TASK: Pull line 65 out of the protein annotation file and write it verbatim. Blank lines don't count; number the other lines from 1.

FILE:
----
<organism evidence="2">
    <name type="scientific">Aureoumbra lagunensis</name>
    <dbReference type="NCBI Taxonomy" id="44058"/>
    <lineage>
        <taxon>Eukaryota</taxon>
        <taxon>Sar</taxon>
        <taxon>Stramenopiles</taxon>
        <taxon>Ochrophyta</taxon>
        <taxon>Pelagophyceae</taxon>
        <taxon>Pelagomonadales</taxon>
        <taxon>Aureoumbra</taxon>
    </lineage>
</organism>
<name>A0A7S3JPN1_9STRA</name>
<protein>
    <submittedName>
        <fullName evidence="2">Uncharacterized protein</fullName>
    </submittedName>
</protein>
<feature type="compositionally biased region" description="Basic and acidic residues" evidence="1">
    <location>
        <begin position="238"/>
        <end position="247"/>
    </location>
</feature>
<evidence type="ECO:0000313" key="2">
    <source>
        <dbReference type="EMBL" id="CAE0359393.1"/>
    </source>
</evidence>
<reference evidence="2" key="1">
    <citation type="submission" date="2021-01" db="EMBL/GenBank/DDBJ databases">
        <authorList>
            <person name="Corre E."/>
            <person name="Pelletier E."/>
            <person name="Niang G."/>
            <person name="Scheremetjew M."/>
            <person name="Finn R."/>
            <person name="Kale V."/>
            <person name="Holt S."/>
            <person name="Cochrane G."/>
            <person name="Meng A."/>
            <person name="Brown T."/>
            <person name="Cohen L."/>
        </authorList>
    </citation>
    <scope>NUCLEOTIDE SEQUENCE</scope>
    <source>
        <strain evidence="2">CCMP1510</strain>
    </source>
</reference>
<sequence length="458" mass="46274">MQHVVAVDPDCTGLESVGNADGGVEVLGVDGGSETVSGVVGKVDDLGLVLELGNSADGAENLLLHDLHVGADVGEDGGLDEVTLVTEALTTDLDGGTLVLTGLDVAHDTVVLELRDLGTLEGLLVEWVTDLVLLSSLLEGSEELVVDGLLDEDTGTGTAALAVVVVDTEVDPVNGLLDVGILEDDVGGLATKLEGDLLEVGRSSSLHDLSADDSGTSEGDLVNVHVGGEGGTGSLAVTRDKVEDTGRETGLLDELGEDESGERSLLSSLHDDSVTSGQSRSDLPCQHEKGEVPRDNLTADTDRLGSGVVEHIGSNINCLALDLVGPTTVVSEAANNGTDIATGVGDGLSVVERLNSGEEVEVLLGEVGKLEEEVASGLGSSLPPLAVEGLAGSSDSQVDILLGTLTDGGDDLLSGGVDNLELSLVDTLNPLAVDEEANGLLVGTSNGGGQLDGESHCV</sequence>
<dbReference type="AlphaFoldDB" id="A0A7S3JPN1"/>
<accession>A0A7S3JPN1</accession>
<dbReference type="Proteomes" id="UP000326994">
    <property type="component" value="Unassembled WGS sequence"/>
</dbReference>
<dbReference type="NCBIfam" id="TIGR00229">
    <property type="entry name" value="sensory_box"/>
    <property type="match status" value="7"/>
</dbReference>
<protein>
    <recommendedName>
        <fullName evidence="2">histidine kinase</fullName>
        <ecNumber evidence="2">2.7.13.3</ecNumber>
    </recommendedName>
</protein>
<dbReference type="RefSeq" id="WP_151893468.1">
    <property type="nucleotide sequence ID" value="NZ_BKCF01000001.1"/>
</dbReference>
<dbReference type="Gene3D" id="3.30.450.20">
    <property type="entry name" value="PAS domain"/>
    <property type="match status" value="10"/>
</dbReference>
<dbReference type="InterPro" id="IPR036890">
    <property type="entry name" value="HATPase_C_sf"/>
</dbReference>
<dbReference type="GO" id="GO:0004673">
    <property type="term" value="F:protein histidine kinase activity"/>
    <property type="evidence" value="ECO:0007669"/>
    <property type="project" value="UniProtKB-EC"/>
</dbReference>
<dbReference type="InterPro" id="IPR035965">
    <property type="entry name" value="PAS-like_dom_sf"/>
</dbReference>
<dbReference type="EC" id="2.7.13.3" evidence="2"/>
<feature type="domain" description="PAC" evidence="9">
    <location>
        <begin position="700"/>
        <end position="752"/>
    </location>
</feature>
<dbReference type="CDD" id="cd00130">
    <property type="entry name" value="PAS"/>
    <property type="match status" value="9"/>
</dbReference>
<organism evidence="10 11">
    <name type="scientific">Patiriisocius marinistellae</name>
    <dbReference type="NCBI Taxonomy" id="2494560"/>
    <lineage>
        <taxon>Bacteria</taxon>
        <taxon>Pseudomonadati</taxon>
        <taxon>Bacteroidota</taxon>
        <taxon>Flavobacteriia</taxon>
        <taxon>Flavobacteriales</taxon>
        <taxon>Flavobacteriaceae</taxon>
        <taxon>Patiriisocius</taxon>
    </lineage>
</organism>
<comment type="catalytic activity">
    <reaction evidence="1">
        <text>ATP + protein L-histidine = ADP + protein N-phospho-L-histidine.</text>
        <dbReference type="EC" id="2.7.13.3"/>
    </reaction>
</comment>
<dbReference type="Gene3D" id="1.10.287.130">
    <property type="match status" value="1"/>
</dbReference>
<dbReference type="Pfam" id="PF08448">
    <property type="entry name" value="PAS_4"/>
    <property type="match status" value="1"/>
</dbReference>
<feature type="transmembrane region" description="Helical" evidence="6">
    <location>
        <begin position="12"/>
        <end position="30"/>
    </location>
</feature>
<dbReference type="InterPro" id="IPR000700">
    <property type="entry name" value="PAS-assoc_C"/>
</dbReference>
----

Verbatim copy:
        <ecNumber evidence="2">2.7.13.3</ecNumber>